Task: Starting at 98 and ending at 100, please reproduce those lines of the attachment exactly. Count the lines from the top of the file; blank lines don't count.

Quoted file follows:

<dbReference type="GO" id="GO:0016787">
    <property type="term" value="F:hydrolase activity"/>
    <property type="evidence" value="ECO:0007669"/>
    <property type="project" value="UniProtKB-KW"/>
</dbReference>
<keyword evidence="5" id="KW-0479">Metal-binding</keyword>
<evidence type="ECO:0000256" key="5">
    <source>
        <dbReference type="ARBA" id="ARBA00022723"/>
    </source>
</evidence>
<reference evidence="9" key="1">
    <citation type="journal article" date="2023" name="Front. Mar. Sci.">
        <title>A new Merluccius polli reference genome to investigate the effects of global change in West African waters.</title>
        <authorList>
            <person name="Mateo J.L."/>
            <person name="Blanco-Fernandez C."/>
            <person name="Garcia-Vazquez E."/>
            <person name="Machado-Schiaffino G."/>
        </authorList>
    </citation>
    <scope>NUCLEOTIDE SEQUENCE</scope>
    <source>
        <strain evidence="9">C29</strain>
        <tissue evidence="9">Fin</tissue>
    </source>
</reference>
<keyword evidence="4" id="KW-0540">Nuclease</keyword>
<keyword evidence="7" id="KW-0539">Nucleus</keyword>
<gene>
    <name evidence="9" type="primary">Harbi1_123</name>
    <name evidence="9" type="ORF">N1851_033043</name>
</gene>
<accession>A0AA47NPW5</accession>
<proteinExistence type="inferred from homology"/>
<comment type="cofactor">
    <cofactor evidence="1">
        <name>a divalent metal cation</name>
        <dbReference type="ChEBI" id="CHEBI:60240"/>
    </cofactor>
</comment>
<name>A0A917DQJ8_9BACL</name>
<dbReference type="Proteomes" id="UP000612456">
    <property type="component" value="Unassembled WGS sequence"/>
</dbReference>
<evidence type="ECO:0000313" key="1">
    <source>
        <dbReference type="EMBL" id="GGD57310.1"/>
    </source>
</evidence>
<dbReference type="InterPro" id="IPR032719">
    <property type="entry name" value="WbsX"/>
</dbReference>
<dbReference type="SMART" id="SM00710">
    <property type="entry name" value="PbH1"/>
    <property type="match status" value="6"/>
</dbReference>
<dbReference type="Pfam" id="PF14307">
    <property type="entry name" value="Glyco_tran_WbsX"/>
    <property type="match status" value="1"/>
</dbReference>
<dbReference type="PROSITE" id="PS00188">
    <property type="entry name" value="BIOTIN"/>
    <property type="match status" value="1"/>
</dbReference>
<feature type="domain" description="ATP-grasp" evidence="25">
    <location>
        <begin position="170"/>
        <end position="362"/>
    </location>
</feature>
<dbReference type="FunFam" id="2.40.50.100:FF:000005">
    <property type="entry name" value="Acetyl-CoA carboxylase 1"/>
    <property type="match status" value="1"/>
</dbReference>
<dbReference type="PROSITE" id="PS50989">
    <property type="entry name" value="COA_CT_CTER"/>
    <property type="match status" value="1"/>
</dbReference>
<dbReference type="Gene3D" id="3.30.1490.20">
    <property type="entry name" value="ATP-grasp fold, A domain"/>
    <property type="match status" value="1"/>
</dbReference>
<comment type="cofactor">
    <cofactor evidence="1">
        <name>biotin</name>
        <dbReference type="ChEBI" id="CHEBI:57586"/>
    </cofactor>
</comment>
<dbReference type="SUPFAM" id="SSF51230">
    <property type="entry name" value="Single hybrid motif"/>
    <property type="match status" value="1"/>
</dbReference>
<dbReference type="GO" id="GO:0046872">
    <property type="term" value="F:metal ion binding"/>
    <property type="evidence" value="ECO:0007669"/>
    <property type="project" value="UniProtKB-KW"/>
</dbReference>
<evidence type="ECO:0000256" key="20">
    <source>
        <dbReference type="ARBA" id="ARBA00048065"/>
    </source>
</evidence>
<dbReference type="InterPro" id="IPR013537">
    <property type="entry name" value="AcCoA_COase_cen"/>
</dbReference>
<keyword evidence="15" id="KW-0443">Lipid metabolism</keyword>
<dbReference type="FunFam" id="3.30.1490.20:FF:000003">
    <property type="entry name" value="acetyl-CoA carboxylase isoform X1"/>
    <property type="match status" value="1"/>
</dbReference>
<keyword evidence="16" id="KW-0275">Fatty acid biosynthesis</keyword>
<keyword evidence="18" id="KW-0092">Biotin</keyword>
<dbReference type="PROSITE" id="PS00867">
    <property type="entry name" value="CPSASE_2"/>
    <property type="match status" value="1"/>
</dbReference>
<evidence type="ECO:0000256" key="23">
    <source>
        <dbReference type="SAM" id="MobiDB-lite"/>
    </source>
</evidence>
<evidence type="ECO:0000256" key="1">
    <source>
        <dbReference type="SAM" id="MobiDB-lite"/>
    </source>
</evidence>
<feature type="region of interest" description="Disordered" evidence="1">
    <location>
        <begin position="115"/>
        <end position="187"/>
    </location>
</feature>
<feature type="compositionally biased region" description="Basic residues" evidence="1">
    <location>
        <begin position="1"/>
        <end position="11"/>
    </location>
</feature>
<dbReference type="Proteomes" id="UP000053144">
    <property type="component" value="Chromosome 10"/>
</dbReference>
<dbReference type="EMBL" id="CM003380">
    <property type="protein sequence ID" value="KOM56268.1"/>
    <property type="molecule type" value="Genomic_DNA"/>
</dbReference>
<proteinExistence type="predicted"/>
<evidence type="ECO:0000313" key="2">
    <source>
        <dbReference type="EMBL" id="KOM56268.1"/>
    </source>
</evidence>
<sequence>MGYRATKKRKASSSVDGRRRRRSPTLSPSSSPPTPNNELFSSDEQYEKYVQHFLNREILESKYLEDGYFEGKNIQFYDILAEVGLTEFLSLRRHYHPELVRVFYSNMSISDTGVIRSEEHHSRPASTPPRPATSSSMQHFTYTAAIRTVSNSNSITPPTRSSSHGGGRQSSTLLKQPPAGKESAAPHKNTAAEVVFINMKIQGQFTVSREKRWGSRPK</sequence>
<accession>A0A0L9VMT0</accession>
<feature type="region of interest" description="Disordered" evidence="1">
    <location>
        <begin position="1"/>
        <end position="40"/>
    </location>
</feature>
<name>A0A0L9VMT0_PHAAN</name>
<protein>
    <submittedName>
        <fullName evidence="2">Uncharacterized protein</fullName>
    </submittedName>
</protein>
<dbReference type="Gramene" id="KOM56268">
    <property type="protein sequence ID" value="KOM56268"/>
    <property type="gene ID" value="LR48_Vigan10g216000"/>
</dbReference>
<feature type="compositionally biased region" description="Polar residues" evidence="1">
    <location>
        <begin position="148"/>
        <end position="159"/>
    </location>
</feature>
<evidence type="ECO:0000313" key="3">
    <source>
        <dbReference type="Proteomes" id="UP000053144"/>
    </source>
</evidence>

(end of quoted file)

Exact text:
</dbReference>
<evidence type="ECO:0000256" key="20">
    <source>